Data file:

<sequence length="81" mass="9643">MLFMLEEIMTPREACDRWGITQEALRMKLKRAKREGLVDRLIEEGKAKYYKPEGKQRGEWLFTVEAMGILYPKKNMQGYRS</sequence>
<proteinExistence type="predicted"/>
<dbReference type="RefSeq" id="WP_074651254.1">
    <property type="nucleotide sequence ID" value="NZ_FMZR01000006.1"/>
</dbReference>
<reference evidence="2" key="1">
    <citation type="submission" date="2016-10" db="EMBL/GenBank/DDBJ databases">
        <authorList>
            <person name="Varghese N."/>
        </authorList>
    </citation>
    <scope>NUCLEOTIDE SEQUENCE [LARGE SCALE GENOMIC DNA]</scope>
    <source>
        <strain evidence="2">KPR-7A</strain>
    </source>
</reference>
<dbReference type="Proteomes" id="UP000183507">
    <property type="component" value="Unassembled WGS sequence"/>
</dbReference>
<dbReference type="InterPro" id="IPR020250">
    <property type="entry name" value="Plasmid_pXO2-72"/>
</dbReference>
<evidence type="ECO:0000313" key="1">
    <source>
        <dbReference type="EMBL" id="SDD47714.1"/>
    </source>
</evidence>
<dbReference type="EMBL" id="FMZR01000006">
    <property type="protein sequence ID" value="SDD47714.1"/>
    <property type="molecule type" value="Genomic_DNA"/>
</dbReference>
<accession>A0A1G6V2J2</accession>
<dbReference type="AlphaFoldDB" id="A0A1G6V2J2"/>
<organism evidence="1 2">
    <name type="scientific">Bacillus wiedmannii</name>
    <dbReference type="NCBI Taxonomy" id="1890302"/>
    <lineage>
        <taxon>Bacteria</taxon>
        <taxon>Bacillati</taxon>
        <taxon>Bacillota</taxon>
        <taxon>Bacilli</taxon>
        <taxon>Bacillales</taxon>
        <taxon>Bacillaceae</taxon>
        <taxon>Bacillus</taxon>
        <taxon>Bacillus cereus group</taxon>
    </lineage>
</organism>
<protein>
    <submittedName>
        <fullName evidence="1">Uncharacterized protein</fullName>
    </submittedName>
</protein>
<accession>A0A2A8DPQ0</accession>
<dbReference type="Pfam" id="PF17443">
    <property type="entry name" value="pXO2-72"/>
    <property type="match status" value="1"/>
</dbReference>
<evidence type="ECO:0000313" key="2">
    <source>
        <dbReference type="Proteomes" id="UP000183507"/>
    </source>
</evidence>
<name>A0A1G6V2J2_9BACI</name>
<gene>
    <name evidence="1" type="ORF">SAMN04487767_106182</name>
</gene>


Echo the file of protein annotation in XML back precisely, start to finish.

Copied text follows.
<sequence length="81" mass="9643">MLFMLEEIMTPREACDRWGITQEALRMKLKRAKREGLVDRLIEEGKAKYYKPEGKQRGEWLFTVEAMGILYPKKNMQGYRS</sequence>
<proteinExistence type="predicted"/>
<dbReference type="RefSeq" id="WP_074651254.1">
    <property type="nucleotide sequence ID" value="NZ_FMZR01000006.1"/>
</dbReference>
<reference evidence="2" key="1">
    <citation type="submission" date="2016-10" db="EMBL/GenBank/DDBJ databases">
        <authorList>
            <person name="Varghese N."/>
        </authorList>
    </citation>
    <scope>NUCLEOTIDE SEQUENCE [LARGE SCALE GENOMIC DNA]</scope>
    <source>
        <strain evidence="2">KPR-7A</strain>
    </source>
</reference>
<dbReference type="Proteomes" id="UP000183507">
    <property type="component" value="Unassembled WGS sequence"/>
</dbReference>
<dbReference type="InterPro" id="IPR020250">
    <property type="entry name" value="Plasmid_pXO2-72"/>
</dbReference>
<evidence type="ECO:0000313" key="1">
    <source>
        <dbReference type="EMBL" id="SDD47714.1"/>
    </source>
</evidence>
<dbReference type="EMBL" id="FMZR01000006">
    <property type="protein sequence ID" value="SDD47714.1"/>
    <property type="molecule type" value="Genomic_DNA"/>
</dbReference>
<accession>A0A1G6V2J2</accession>
<dbReference type="AlphaFoldDB" id="A0A1G6V2J2"/>
<organism evidence="1 2">
    <name type="scientific">Bacillus wiedmannii</name>
    <dbReference type="NCBI Taxonomy" id="1890302"/>
    <lineage>
        <taxon>Bacteria</taxon>
        <taxon>Bacillati</taxon>
        <taxon>Bacillota</taxon>
        <taxon>Bacilli</taxon>
        <taxon>Bacillales</taxon>
        <taxon>Bacillaceae</taxon>
        <taxon>Bacillus</taxon>
        <taxon>Bacillus cereus group</taxon>
    </lineage>
</organism>
<protein>
    <submittedName>
        <fullName evidence="1">Uncharacterized protein</fullName>
    </submittedName>
</protein>
<accession>A0A2A8DPQ0</accession>
<dbReference type="Pfam" id="PF17443">
    <property type="entry name" value="pXO2-72"/>
    <property type="match status" value="1"/>
</dbReference>
<evidence type="ECO:0000313" key="2">
    <source>
        <dbReference type="Proteomes" id="UP000183507"/>
    </source>
</evidence>
<name>A0A1G6V2J2_9BACI</name>
<gene>
    <name evidence="1" type="ORF">SAMN04487767_106182</name>
</gene>